By Alec Meer on April 2nd, 2012 at 11:00 am.
It was touch and go there for a while – which I like to say because it makes me sound like I’m a hotshot heart surgeon from California, hero to all, lover of many ladies, astonishingly high wage and once-in-a-generation talent – but Takedown, the game formerly known as Crowdsourced Hardocore Tactical Shooter has met its Kickstarter funding goal. It passed the $200k target with hours to spare, wrapping up at $221,833.
Next, project lead Christian Allen (of GRAW-fame) will present his Rainbow Six/Ghost-Recon-inspired squad shooter to big-boy investors, in the hope that the crowdsourcing success will lead to them throwing the big fat cheques necessary to make development a reality at it. I’m still a mite troubled by that – what kind of game do Kickstarter pledgers get if the investors say no?
Anyway, bridges to be crossed when they turn up, I guess. Meantime, congratulations to Christian and the team on emerging victorious from round one. I’ll admit, I didn’t think this one was going to make it – we posted about it twice and going on comments the project didn’t seem to be enrapturing people in the way Wasteland 2 and Doublefine’s were. Very curious to see where it goes next. I’m also curious to see what people coughed up $2500 to become a player model in the game. What if they’re incredibly ugly, with weeping facial sores and teeth that could chew cheese through a tennis racket?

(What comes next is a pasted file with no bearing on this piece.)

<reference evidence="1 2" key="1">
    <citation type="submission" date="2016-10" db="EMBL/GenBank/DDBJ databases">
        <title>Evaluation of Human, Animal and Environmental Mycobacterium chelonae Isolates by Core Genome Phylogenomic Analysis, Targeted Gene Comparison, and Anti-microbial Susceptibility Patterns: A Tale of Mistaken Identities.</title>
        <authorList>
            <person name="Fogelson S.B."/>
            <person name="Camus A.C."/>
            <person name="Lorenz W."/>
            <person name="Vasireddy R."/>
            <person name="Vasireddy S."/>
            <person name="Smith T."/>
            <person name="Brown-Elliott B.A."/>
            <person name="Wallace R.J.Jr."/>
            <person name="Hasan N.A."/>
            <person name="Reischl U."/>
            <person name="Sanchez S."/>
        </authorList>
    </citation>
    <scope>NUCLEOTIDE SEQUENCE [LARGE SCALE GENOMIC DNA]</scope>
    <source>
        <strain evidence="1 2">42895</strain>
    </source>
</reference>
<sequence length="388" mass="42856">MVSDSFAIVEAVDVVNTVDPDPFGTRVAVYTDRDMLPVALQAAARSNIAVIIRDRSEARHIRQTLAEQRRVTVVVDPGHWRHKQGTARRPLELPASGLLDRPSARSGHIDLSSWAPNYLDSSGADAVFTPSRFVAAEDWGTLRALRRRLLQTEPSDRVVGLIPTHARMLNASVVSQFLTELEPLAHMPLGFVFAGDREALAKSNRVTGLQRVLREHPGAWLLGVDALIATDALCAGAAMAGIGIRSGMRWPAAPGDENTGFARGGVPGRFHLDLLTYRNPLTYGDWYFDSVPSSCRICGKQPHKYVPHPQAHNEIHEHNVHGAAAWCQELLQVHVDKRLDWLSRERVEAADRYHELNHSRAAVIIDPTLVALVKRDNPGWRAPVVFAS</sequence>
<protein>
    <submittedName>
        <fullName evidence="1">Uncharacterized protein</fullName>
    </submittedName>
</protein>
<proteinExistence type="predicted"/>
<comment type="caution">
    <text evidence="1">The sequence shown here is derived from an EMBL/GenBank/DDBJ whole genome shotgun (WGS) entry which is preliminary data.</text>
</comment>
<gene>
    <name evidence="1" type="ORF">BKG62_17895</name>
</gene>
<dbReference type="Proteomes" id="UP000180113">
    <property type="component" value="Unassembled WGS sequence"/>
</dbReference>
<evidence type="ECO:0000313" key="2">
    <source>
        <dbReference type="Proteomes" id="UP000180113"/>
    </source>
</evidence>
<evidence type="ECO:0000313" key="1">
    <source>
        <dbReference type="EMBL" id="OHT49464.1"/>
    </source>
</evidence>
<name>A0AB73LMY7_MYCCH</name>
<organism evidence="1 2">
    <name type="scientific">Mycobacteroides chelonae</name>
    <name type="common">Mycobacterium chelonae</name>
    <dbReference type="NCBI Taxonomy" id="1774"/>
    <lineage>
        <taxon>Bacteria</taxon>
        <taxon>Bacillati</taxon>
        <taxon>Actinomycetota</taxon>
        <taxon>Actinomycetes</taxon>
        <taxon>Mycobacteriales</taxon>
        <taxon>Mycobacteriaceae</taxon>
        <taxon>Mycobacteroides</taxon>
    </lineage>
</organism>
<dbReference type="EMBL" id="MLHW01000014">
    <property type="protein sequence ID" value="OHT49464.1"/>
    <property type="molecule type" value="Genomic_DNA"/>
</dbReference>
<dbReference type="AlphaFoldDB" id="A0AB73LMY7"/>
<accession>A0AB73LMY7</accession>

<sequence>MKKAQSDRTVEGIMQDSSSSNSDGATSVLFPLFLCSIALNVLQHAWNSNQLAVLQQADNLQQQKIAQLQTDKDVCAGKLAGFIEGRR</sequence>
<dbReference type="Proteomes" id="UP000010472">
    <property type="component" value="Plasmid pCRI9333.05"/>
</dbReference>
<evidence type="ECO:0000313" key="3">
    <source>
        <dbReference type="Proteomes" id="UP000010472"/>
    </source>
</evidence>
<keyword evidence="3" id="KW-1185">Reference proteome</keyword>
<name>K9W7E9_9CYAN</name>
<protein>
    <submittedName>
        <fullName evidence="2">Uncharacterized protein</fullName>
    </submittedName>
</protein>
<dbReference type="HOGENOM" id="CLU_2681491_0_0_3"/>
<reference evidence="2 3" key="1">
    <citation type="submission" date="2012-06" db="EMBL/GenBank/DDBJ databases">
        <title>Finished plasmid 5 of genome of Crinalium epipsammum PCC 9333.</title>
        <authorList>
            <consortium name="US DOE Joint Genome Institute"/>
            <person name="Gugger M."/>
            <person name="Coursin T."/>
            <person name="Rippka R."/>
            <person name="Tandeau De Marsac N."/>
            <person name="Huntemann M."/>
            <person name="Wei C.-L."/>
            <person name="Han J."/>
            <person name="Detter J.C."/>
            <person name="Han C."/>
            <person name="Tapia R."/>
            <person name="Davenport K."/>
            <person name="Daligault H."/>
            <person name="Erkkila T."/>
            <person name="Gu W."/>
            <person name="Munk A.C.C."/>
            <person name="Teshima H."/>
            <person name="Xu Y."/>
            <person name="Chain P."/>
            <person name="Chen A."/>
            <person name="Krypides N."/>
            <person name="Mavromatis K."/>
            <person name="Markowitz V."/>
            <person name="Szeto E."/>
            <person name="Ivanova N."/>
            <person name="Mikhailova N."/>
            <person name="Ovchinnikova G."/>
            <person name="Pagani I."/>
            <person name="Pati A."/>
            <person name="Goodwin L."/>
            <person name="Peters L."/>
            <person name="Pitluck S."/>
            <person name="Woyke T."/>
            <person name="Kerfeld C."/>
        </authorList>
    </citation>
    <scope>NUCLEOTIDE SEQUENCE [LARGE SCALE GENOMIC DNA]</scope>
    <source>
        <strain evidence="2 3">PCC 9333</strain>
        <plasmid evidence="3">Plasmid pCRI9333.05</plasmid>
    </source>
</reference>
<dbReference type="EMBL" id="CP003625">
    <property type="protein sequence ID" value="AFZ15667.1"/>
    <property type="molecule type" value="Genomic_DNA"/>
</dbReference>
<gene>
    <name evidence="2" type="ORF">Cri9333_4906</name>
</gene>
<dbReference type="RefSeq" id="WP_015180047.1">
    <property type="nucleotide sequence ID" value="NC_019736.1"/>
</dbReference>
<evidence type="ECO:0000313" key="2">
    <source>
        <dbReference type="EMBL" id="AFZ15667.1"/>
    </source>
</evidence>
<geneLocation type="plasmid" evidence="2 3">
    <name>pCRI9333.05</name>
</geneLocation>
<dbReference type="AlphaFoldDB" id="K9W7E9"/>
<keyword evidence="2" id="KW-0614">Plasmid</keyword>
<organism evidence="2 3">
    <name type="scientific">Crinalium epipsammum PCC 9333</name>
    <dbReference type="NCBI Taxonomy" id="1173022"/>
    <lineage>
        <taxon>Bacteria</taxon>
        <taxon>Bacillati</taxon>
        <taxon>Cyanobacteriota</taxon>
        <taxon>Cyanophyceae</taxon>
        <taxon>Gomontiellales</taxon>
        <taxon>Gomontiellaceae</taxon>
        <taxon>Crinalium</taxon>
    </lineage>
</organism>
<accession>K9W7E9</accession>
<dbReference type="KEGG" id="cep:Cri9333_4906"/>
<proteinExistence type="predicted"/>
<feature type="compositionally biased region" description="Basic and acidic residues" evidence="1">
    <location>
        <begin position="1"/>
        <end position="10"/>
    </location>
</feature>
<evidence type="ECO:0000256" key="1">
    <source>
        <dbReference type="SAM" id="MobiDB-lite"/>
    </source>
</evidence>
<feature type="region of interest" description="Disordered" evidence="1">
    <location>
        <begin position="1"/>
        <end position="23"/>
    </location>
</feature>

(With apologies to anyone with weeping facial sores or teeth than can chew cheese through a tennis racket. You are beautiful no matter what they say. Words can’t bring you down.)
Oh and Takedown has joined Brian Fargo’s Kicking It Forwards initiative, meaning 5% of its eventual profits will be put into funding other folks’ selected Kickstarter projects further down the line. That is a jolly nice thing to be doing. Using someone else’s photographs as concept art, not so much. When you haven’t actually started development but need something to catch people’s attention double-quick I can understand that creating assets is a tricky business, but that was not cool – at least they’ve now taken those down.